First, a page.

My Portland Hipster Vacation

FriendsWhen I told people about my plans for a short trip to Portland, OR many were convinced I’d want to make the city my new home. As Portland is the mecca for environmental progressivism, being one of the greenest cities in the United States, I can understand why people would fear I would never return.

Right off the bat, just outside the airport doors, my friend Mary and I jumped right onto the train to the city. Five dollars a day for full use of any kind of transportation is a great deal in my opinion.  Once in the city, we found everything was easily walkable and most people were almost too nice to pedestrians. On countless occasions we had cars stop right in the middle of the road with no stop sign or stop light to let us cross the street. It got a little dangerous though when it was a multi-lane street and only one car would allow you to cross.

Beer beer beer! It seemed to me that beer ran out of the faucets in Portland. Around every corner was another microbrewery severing craft beers for prices that were out of this world for a girl who has spent $7-$8 for a craft beer in Cincinnati. And oh, was the beer good, yay for local business! They were also pretty “crafty” in the kind of buildings that were repurposed for a microbrewery including one of my favorites, a school building.

As you can imagine, bikes were everywhere. The bike lines were painted in fluorescent green and some intersections even had designated traffic lights for bikes so cyclist could cross the street diagonally! I would like to say, hats off to all those bikers who ride in the rain.

Multnomah Falls

Multnomah Falls

Have you ever dreamt of opening your own Etsy inspired gift and retail shop? Perhaps a restaurant that only serves local, organic food? Well, most likely the store or restaurant in your imagination probably already exists in Portland. It’s hard to describe something in Portland as unique and different, when everything there already holds that title. How do the residents keep from taking all this wonderfulness for granted?

And you can’t forget the beautiful natural surroundings in Portland. When you get your first glimpse of the majestic river gorge covered in a misty fog, it feels like a scene right out of the The NeverEnding Story. Even in winter, the beauty of Multnomah Falls is outstanding, and the hike is breathtaking…literally. It was such a misty day my skin was so soft from the waterfall mist, who needs a spa? Speaking of mist, Portland is known for its sputtering rains, and my hair was continually growing and curling like Monica Geller in that Friends episode where they go to the tropics (okay maybe not that bad, but still).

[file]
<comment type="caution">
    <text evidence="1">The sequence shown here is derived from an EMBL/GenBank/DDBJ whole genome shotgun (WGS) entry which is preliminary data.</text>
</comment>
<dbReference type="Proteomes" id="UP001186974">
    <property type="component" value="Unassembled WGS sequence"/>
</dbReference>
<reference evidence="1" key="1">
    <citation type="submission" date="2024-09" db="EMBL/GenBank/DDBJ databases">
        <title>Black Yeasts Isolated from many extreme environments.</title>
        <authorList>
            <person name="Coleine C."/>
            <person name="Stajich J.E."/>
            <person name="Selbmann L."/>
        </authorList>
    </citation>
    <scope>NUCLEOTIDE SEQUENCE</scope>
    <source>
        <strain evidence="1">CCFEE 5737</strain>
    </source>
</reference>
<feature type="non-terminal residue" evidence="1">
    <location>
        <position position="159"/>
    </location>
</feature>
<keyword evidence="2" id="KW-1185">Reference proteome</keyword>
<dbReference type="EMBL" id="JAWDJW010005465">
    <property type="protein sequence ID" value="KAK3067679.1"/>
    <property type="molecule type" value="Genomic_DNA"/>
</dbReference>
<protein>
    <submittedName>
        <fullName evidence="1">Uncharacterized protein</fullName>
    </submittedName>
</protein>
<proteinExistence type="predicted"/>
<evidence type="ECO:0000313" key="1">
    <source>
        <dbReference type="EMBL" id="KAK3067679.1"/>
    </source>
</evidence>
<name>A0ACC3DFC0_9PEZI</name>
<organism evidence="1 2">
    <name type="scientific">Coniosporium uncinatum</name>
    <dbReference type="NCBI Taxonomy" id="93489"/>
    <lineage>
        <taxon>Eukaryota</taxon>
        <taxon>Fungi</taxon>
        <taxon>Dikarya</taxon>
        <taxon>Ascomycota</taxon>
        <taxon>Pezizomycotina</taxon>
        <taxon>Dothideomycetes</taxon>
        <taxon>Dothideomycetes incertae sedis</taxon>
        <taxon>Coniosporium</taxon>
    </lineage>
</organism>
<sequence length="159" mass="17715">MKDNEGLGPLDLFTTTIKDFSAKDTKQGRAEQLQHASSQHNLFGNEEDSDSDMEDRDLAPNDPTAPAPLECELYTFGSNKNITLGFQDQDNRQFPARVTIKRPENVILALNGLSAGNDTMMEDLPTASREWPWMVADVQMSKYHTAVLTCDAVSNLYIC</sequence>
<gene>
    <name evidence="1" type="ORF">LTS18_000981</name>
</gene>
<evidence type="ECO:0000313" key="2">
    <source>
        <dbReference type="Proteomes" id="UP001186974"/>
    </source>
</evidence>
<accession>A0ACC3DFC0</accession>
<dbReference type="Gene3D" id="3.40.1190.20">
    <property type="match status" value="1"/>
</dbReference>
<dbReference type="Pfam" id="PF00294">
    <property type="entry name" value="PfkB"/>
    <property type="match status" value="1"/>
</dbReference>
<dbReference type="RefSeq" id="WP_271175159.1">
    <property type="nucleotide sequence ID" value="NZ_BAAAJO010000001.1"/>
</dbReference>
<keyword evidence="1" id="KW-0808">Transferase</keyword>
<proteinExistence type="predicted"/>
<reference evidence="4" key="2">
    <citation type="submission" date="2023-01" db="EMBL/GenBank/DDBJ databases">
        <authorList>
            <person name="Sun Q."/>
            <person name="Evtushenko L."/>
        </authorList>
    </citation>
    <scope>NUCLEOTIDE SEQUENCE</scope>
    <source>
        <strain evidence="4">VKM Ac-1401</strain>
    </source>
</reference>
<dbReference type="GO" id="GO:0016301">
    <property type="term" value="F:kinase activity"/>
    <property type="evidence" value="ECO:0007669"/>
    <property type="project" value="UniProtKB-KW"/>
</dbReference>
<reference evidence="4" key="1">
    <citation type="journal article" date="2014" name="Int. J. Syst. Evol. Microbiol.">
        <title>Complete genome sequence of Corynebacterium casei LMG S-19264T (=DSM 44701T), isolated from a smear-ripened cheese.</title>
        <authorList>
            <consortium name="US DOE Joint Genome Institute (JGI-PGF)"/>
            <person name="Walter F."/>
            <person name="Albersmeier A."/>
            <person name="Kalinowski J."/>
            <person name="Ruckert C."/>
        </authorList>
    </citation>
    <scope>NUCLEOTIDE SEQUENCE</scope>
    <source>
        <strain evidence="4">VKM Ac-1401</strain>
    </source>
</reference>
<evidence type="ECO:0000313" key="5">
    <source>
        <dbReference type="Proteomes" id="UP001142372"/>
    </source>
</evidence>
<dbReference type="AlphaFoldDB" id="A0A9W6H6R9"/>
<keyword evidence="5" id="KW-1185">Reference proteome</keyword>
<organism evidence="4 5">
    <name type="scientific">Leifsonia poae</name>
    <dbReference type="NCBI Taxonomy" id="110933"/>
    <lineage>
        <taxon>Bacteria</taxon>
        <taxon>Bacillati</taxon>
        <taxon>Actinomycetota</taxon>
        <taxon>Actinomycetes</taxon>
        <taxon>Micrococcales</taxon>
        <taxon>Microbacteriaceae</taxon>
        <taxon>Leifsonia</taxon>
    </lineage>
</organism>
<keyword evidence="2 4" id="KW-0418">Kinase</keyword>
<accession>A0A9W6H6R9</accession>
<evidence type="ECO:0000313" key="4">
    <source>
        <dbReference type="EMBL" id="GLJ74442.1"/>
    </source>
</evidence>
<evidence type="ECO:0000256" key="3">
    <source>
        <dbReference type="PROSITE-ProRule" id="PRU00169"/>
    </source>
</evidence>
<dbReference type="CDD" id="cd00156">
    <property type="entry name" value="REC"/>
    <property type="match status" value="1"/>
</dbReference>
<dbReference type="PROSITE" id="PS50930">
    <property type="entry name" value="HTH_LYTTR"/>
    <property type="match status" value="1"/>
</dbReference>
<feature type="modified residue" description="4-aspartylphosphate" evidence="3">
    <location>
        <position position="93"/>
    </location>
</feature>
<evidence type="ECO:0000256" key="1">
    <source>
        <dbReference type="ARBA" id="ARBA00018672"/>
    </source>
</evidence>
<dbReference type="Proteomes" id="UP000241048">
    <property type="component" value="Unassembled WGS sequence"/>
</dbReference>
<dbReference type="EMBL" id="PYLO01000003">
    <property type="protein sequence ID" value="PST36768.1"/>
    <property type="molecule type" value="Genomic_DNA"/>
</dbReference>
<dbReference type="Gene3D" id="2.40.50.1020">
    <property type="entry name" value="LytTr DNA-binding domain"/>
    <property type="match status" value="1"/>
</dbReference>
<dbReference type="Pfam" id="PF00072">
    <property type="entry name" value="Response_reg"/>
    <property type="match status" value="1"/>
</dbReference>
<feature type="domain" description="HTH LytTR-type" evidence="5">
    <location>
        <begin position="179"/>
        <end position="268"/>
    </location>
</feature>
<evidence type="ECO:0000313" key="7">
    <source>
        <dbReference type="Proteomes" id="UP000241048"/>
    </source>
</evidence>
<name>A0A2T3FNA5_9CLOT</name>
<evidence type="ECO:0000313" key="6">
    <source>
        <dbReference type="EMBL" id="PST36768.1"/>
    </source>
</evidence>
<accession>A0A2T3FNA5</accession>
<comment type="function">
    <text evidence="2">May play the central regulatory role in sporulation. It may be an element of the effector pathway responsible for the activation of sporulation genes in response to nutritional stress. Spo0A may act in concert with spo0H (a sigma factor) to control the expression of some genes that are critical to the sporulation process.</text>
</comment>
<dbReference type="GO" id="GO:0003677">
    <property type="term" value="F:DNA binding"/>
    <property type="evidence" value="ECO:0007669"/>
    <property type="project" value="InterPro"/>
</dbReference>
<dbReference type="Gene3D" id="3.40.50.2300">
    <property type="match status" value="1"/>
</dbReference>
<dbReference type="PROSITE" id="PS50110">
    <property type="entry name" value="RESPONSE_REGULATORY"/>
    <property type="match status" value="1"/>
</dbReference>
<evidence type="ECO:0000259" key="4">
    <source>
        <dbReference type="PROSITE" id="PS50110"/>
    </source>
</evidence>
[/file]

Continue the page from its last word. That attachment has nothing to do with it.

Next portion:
Have I found my new home do you wonder? As much as I loved the environmentally friendly mentality of a city that even has roadside compost pickup, there’s something about being in place where everybody thinks like you do.  As nice as it would be to have all these sustainable options available to me, I can’t help but think of the kind of impact I can make as an environmentalist on a place that isn’t already mostly environmentally friendly. It feels good to be unique in Cincinnati and to be a part of a movement towards a more sustainable city. For now, I’m proud to say Cincinnati is still my home.


Nature’s Delicate Balance

Artwork by: Michael Grab

Artwork by: Michael Grab

 Recently I came across the art of Stone Balancing. I’ve seen this practice before along nature trails, but nothing as brilliant as the work of Michael Grab. Watching him put these structures together is fascinating, and you can see that it takes an extreme amount of patience and intuition to balance the rocks perfectly. It got me thinking about the vulnerability of nature, and how our actions on earth play into the cause and effect.

We learned in school about Newton’s Law of Motion, where all forces in nature have equal and opposite reaction. In other words, the forces of nature are working to find balance. When land is moved, wetlands are drained, minerals are mined, or any other major change to the landscape happens, the earth reacts accordingly.

Lately it’s been hard not to notice that the weather has been a little out of the ordinary. Whether or not humans have the ultimate ability to throw Mother Nature off course, it’s important to remember, like all things in life, our environment reflects its need to return to balance.

Think about what happens when it rains in a city. If the land is unable to absorb the precipitation slowly as it is supposed to, the rain causes flooding and the stormwater rushes into nearest stream. The stream then becomes overwhelmed and the outer edges erode, causing dirt and sediment to dump into the water. Not only that, but flooding also carries all other kinds of pollutants into the water. This is not how a watershed is supposed to operate, but obviously most of us living in the modern world do not want the earth to return to the way it was before humans settled it.

Alternatively, we could plan our development better to bring more harmony between  man and nature. Increasing the use of green infrastructure in cities, restoring wetlands and floodplains when possible, and applying best management practices to farming operations are a few ways help nature and development to coexist with fewer issues.

Storms like Hurricane Sandy have proven that the standards we once built cities from are no longer useable as the norm. As populations grow, development expands, and infrastructure degrades, we cannot afford to sit back and wait to see what will happen and deal with it then. Droughts and storms continue to cost this country a lot of money and the solution cannot be business as usual.